Posts Tagged ‘Berlin’

A Da(y)te with Myself

Loot from Winterfeldt Markt (Eat Me. Drink Me.)

The apartment’s lights are turned low and only the candles’ soft, intimate glow falls across the table. Tonight’s dinner is wild mushroom gnocchi with pancetta, sage, and king oyster mushrooms sautéed in salted butter and garlic. The gnocchi are perfectly soft, creamy almost under the crunch of crisped sage, their richness tempered by peppery arugula salad freshened just with lemon and salt. The wine is a chilled pinot gris, purchased this morning from a Frenchman wearing a tailored gray suit in a small shop down the street. It’s a Saturday night, and the only person in the apartment is me. All this is just for me.

I woke up alone this morning, confused at first by the empty bed before remembering that David is in Munich for a conference, and that all week, I’ll be waking up early to the sun in our windows without his grumbly morning snores. It’s strange, when you live together with someone, to spend time in your shared apartment alone. I work from home two days each week, so during the daytime, I’m used to having the run of it and fully inhabiting our space – but not the nights or the mornings. It’s strange.

Blue and yellow flowers (Eat Me. Drink Me.)

A bundle of carrots (Eat Me. Drink Me.)

But it’s still my first day alone, and it’s still novel. Too often, we’re afraid of spending time alone, afraid that it means we’re friendless, that we don’t have anything better to do. But I love keeping my own company. No pressure, just an easy pleasure in the smallest things – a new pop playlist, a room of dusted baseboards, time to write.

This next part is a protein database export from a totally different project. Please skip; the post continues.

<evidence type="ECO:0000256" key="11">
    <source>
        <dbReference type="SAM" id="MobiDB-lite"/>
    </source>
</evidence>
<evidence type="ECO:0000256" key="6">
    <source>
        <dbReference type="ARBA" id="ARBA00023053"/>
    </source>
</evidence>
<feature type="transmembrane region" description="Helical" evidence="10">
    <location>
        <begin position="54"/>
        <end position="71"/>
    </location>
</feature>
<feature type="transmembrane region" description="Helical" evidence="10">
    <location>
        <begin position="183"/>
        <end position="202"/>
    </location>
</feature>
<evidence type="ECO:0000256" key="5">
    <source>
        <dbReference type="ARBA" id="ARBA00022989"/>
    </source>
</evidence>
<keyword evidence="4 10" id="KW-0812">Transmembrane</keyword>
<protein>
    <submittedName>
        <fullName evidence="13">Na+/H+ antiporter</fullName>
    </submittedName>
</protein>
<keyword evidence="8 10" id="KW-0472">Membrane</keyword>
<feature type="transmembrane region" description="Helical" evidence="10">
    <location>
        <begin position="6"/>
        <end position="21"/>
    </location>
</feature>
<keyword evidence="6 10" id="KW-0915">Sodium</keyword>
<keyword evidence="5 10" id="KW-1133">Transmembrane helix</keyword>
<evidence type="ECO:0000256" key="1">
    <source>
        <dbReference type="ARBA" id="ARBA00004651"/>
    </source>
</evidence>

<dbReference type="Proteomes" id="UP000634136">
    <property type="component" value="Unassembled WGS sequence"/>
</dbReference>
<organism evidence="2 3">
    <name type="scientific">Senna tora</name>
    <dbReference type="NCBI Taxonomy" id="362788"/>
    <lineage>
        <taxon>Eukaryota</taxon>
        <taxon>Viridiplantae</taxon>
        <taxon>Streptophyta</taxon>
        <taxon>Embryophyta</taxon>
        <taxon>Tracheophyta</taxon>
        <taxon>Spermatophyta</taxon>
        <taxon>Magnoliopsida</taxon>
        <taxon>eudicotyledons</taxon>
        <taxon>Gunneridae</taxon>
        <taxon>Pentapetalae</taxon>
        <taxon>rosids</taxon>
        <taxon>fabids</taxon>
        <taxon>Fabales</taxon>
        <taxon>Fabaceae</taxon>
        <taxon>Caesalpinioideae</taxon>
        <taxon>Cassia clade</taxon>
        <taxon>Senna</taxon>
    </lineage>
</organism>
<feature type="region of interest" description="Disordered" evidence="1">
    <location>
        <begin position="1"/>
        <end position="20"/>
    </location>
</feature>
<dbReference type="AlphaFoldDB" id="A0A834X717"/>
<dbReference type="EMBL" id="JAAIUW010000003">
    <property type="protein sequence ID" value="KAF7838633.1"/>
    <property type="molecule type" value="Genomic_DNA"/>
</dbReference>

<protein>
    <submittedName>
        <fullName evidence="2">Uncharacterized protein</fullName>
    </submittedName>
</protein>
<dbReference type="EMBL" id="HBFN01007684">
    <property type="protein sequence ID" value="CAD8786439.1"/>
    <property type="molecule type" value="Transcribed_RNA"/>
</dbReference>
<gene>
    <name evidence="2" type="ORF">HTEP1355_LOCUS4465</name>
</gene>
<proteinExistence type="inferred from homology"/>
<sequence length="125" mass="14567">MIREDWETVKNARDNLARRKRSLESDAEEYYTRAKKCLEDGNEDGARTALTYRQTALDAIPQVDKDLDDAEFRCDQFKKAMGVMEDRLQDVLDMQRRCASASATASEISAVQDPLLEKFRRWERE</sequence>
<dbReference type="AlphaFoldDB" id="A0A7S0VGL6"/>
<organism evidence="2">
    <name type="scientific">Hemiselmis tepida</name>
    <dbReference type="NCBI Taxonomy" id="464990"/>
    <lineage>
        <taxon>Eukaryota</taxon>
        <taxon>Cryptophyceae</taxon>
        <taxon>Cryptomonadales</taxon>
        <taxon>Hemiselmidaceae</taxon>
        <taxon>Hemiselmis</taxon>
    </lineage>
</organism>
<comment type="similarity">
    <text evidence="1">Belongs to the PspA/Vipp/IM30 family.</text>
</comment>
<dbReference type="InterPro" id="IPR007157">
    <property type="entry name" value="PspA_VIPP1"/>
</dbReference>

Slippers (Eat Me. Drink Me.)

This morning, I skipped around the house in slippered feet. I put a podcast on to play and ate a slow breakfast: hot coffee freshly French-pressed and granola with berries and amaranth. And while Friday night partiers were just slinking into bed, I left the apartment for the Winterfeldt Markt. » Continue reading this post…

Eating Berlin Part 3 – Full Belly, Full Heart

Rain in Berlin (Eat Me. Drink Me.)

When I first moved to Berlin, I was convinced I wanted to live near Schlesisches Tor, or “Schlesi,” as Berliners refer to it, because let’s face it, “Schlesisches Tor” is just too damn hard to say. It reminded me of Brooklyn, with its graffiti-smeared walls, tufts of litter skipping the breeze, and pretty hipsters swathed in black. Like the first German settlers who saw in the rolling hills of Pennsylvania a home away from home, I was completing the circle. So to speak.

At first, all my favorite restaurants, bars, and clubs were here. When friends came to visit, I’d always take them across the iconic Oberbaum Bridge and along the East Side Gallery. In summer, I’d sit in Görlizter Park drinking cold Club-Mate and maybe grilling a brat or two.

But slowly, as these things happen, my circle of city widened, then shifted. Who I was in Brooklyn was no longer who I was here.

I’ve been thinking a lot recently about cities and identities. We’re just finishing up production on Issue 11 of SAND, and many of the poems and stories explore the idea of identity – how its shaped and how we define it. Berlin plays a key role in the issue, and as I was writing the editor’s note, I thought about what makes Berlin Berlin and how much that’s come to influence who I am.

At the corner of Görlitzer Park, there’s a little stand called Hühnerhaus 36 that sells chickens and half chickens from a roasting spit where the seasoning-spiked grease from the top row of chickens drips down to the bottom. You can order a menu with fries or salad, but if you’re already getting a greasy half-chicken with perfect, crisp skin, you might as well go whole hog and order the fries dashed with seasoned salt and served with ketchup and mayonnaise. » Continue reading this post…

Eating Berlin Part 2 – Owning It

Burgers from Schiller Burger (Eat Me. Drink Me.)